Dear Fellow Investors,

One of the most famous baseball seasons in history ended in 1951 with a one-game playoff to see which National League team would play in the Major League World Series. The New York Giants (the forefather of my beloved San Francisco Giants) faced their cross-town rival Brooklyn Dodgers at the Polo Grounds for the National League pennant. In the bottom of the ninth inning, Bobby Thomson of the Giants hit a fastball over the fence off pitcher Ralph Branca to win the game. The screaming announcer is ever remembered for repeating, “the Giants win the pennant, the Giants win the pennant.”

We think another shot “heard around the world” occurred on August 23rd of 2016, when the U.S. Commerce Department reported that new home sales surged 12.4% to a seasonally adjusted annual rate of 654,000 units in July, the highest level since 2007. This was 74,000 more homes than economists had expected and was stunning in the same way that Bobby Thomson’s home run was stunning.

It’s no secret that we’ve argued millennials will drive the economy through home purchases and household formation over the next decade. Even patient value investors like us were starting to wonder when they would show up. It seems that millennials are getting sick of their Mr. Potter-like landlords gouging them with rent increases.

Despite compelling demographics, most investors, stock pickers and members of the media have ignored the explosion of weddings, births and household formation.We believe this causes the public and stock market participants to maintain an extremely negative view of the U.S. economy. The negativity has made our stance lonely. While investors poured dollars into technology companies, consumer staple businesses and telecom/utility stocks, our investment discipline forced us to sit patiently waiting to benefit from the change we see coming from a better economic future. We believe these popular investments are unrelated to the groundswell that a dramatically better level of economic activity could spawn if our largest population group reproduces. Sometimes it feels like we are being given an unfair long-duration advantage over most of our competitors.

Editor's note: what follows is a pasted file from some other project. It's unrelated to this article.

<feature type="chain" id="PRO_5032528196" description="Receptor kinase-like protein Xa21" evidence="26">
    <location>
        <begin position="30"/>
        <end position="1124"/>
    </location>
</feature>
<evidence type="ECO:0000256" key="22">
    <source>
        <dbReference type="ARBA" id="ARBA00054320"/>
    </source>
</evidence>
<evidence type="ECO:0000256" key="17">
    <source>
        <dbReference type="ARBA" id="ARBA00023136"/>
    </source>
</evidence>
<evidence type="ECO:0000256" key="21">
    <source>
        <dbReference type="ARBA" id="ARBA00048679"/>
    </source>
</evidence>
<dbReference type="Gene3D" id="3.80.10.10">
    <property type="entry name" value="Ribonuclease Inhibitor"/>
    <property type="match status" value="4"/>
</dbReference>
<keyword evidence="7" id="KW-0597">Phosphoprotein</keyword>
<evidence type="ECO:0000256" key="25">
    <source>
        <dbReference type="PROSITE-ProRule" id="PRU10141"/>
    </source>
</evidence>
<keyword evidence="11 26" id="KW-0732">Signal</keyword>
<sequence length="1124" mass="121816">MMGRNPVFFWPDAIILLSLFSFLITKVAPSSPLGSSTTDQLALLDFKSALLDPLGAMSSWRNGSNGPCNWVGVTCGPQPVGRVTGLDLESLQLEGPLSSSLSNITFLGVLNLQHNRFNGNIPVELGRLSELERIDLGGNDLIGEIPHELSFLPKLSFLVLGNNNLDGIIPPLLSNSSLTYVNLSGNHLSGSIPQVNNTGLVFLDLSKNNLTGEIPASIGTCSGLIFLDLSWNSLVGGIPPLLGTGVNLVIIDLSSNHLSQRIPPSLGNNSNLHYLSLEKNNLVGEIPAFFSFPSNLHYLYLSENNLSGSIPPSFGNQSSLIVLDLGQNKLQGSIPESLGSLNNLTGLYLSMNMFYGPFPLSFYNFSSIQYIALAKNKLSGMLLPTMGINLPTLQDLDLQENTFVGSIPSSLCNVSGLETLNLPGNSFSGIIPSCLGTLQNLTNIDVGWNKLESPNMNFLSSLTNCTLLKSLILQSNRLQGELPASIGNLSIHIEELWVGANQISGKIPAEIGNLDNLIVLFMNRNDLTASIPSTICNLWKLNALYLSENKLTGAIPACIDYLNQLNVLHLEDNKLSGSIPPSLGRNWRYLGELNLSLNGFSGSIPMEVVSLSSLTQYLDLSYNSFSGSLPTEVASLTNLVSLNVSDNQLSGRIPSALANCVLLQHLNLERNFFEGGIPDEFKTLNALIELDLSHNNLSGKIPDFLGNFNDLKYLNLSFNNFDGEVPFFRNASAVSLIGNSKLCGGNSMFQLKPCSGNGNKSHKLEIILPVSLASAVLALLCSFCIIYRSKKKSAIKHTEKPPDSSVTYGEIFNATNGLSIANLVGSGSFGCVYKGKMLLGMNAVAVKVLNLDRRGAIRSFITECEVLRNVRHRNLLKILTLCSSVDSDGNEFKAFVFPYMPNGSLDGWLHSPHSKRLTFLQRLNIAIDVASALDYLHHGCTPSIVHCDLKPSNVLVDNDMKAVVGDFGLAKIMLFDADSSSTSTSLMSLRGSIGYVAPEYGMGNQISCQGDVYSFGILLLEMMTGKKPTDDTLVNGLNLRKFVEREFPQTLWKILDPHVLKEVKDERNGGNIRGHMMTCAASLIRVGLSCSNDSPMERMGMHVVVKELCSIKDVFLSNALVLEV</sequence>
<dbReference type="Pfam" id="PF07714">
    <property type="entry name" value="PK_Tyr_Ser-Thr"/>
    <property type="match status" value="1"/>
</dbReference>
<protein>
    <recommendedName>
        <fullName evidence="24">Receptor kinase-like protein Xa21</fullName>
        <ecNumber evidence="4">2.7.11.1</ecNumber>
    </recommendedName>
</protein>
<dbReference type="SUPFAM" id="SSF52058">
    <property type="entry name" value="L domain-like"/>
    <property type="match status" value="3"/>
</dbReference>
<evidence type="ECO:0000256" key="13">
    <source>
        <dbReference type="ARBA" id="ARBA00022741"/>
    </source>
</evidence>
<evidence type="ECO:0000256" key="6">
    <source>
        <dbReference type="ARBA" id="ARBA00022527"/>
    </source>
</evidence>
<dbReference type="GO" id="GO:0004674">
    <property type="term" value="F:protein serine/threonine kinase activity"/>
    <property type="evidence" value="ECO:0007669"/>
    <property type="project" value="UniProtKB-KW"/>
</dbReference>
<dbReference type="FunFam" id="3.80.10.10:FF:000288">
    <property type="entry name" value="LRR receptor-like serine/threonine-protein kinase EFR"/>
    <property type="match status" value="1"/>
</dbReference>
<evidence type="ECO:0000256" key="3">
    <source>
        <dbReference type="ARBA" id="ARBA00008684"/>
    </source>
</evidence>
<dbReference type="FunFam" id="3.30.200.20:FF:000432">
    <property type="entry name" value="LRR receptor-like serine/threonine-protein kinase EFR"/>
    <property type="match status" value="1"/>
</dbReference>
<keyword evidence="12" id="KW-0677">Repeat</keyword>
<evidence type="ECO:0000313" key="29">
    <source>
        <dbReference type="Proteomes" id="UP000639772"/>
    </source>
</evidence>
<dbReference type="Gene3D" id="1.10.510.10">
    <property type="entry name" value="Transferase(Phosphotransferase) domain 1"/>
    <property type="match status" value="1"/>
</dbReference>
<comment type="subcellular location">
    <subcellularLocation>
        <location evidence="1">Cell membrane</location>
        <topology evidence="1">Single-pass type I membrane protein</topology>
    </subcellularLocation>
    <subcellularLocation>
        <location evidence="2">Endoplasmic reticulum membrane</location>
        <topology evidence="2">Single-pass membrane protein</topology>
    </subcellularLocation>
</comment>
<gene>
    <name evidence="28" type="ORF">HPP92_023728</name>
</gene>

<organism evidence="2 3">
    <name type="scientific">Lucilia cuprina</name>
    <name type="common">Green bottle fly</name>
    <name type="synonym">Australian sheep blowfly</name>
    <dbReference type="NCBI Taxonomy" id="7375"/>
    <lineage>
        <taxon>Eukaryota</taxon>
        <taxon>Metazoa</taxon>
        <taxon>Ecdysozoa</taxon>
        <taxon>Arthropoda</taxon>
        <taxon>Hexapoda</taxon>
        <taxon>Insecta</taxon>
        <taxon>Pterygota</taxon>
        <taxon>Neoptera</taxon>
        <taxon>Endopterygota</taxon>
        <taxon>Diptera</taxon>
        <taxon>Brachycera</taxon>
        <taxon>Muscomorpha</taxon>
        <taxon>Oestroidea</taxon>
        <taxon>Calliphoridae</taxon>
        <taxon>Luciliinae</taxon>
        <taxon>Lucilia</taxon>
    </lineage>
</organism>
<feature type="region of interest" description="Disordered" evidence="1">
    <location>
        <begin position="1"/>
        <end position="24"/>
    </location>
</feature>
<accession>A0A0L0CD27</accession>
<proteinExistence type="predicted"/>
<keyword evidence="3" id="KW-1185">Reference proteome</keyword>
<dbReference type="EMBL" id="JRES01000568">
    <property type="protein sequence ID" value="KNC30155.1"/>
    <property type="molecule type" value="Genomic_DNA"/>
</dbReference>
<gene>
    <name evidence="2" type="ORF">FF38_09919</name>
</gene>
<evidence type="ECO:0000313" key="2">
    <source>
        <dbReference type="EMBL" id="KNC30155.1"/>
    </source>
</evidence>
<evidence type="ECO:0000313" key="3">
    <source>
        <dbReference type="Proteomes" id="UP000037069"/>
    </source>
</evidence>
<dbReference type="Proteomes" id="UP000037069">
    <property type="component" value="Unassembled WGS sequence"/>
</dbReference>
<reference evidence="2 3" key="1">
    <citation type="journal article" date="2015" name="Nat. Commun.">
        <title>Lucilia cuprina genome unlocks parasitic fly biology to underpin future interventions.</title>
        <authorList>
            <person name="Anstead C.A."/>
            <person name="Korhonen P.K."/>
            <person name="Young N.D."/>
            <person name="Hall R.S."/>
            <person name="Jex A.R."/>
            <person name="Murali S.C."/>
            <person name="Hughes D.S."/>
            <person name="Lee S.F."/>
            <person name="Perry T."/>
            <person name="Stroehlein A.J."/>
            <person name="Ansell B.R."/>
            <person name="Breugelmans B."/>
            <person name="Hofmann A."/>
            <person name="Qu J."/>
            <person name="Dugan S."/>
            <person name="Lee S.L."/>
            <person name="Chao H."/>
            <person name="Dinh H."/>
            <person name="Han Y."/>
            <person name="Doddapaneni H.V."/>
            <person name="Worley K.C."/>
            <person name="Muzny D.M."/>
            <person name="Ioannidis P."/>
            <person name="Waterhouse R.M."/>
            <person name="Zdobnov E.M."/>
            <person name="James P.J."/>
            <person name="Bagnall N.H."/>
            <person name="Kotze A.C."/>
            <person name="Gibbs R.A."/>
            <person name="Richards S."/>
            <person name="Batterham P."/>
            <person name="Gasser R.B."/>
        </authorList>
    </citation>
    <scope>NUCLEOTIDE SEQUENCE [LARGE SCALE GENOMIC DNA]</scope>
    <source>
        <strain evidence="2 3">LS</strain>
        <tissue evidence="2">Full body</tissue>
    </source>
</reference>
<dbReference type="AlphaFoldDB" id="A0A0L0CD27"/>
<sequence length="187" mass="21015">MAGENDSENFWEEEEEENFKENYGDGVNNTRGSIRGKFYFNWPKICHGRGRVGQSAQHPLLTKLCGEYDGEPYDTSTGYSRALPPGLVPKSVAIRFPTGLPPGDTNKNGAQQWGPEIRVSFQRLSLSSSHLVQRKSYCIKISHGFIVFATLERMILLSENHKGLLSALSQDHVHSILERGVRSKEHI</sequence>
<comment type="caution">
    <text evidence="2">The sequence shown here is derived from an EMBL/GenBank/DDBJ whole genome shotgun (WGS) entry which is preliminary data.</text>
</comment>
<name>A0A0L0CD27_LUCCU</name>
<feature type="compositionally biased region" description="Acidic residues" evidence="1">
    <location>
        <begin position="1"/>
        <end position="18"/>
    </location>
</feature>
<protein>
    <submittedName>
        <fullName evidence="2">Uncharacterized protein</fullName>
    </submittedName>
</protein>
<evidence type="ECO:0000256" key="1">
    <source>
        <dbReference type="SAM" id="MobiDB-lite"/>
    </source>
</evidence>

Ironically, many years later we learned that the 1951 Giants did cheat the Dodgers by stealing the catcher’s pitch signs from a hole in the outfield fence. The catcher put down one or two or three fingers to prompt the next pitch selected. Bobby Thomson knew what pitch Ralph Branca was going to throw. In the major leagues, just because you know what the pitch is going to be doesn’t mean you will hit it over the fence, but the Giants entered those dramatic final moments with a huge advantage via their skullduggery.

Therefore, we have two challenges. First, we must look through the news for signs of prosperity coming from a boom in housing the next ten years. It is estimated by astute folks that the U.S. needs housing starts of 1.5 million per year for a decade to meet the future demand from 86 million people currently between 21 and 40 years of age . We are running 40% below historical norms, but this latest report from the Commerce department should surprise even the most pessimistic observer. Don’t think for one minute that the US Federal Reserve Board missed the latest statistic. Recent demographic studies show that women between 30 and 45 are seeing a huge jump in fertility and we are just getting started . Our challenge is to be patient and lonely while other areas are making people money in the stock market.

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